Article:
Magnusson named TI Distinguished University Chair in Nanoelectronics at UT Arlington
TI's Phil Ritter speaks to students, faculty and industry
and elected officials at the announcement reception at
Dr. Robert Magnusson has been named the Texas Instruments Distinguished University Chair in Nanoelectronics, a $5 million endowed chair for the University of Texas at Arlington (UT Arlington).
A $1 million gift from TI (part of the company’s investment in the Southwest Academy of Nanoelectronics) coupled with $1 million from UT Arlington make up a $2 million permanent endowment for the chair. Additional funding of $2.5 million provided by the state's Emerging Technology Fund, along with $500,000 from the UT system STARS Program, bring the total to $5 million.
Dr. Magnusson taught at UT Arlington from 1984-98. He served as chairman of the Department of Electrical Engineering from 1998-2001. He is also chief technology officer for Resonant Sensors Inc.
"We are so pleased that Dr. Magnusson has returned to Maverick country," said James D. Spaniolo, president of UT Arlington. "TI – always an insightful player in future technology – has seen how valuable Dr. Magnusson’s research is. And they have backed up that keen perception on staying ahead of the curve with a huge contribution to this endowed chair. We look forward to future collaborations with TI."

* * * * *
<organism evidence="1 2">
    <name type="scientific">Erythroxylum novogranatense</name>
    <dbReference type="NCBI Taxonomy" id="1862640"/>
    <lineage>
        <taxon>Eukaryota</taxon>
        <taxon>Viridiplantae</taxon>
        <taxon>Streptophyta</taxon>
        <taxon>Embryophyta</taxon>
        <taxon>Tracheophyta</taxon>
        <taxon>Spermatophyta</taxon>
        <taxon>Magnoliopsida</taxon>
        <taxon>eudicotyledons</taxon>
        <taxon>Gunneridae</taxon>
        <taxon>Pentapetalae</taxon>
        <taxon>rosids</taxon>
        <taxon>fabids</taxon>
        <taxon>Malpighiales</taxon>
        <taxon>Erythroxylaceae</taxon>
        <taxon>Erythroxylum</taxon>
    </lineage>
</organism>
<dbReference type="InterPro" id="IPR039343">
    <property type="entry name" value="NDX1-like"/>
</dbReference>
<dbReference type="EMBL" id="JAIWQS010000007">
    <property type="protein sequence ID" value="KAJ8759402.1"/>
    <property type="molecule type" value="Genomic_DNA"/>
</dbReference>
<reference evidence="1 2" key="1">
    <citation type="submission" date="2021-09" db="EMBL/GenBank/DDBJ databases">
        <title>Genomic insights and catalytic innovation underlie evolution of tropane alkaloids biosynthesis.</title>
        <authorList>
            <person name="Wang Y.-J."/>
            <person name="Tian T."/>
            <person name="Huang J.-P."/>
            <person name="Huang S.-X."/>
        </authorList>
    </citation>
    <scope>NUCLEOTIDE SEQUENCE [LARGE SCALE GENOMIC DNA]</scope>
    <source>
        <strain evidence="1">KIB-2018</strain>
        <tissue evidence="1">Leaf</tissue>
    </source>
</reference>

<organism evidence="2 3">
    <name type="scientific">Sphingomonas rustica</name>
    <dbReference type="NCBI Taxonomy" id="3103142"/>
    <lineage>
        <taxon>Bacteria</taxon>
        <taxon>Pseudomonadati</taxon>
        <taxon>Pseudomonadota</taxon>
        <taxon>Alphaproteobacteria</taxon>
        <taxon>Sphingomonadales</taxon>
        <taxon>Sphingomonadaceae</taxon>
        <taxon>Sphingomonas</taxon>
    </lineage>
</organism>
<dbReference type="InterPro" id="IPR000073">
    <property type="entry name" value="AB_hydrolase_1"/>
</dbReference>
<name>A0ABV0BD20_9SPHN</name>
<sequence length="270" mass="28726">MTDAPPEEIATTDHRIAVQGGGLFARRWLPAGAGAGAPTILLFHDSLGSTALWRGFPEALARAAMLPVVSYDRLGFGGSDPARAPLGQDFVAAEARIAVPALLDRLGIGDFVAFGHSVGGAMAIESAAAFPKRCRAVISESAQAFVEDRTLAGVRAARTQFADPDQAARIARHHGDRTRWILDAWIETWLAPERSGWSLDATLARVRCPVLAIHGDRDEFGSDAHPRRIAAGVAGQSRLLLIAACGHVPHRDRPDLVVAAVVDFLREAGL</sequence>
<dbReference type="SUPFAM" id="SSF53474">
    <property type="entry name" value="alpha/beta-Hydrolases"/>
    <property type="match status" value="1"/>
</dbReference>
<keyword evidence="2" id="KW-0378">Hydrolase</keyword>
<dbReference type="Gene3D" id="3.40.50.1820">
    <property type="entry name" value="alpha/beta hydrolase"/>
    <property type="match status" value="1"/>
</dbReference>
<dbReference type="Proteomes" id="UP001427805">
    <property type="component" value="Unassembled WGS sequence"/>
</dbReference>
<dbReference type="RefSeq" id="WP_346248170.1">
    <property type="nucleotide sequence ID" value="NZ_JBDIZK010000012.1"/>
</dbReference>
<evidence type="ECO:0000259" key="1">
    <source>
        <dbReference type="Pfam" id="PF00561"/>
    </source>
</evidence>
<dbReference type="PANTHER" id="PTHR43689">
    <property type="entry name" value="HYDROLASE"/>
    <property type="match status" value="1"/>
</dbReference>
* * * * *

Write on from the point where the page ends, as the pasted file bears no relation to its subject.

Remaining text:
"TI’s grant makes a strong statement: we believe in the exciting future of nanoelectronics and in the solid research capabilities of UTA," said Philip J. Ritter, TI senior vice president of public affairs. "Research strength among our local universities is critical to the future success of our company and our region, and we are pleased to contribute to the funding of this chair."
Dr. Magnusson has developed a new class of nanostructured photonic devices, which have applications in lasers, sensors, solar cells and display technology. Near-term projects include commercialization of new biosensor platforms for drug discovery and medical diagnostics.
The technology could make drug discovery happen in real time instead of waiting hours, days or weeks for results.
"We’re looking forward to bringing more of these devices and processes to market," said Magnusson, who has already obtained dozens of patents on related technology. "We believe that our technology will help revolutionize the medical device and drug discovery industries."
"Nanoelectronics innovations will help solve some of the world’s most pressing problems, such as health care, energy efficiency and safety," said TI Senior Fellow Dr. Robert R. Doering. "Dr. Magnusson’s ground-breaking research will develop next-generation solutions where there are issues in medicine today, reducing the time it takes to bring new drugs to market or to determine medical diagnoses."
To watch a video news clip of the UT Arlington announcement, go to http://focus.ti.com/pr/docs/preldetail.tsp?sectionId=594&prelId=c08059.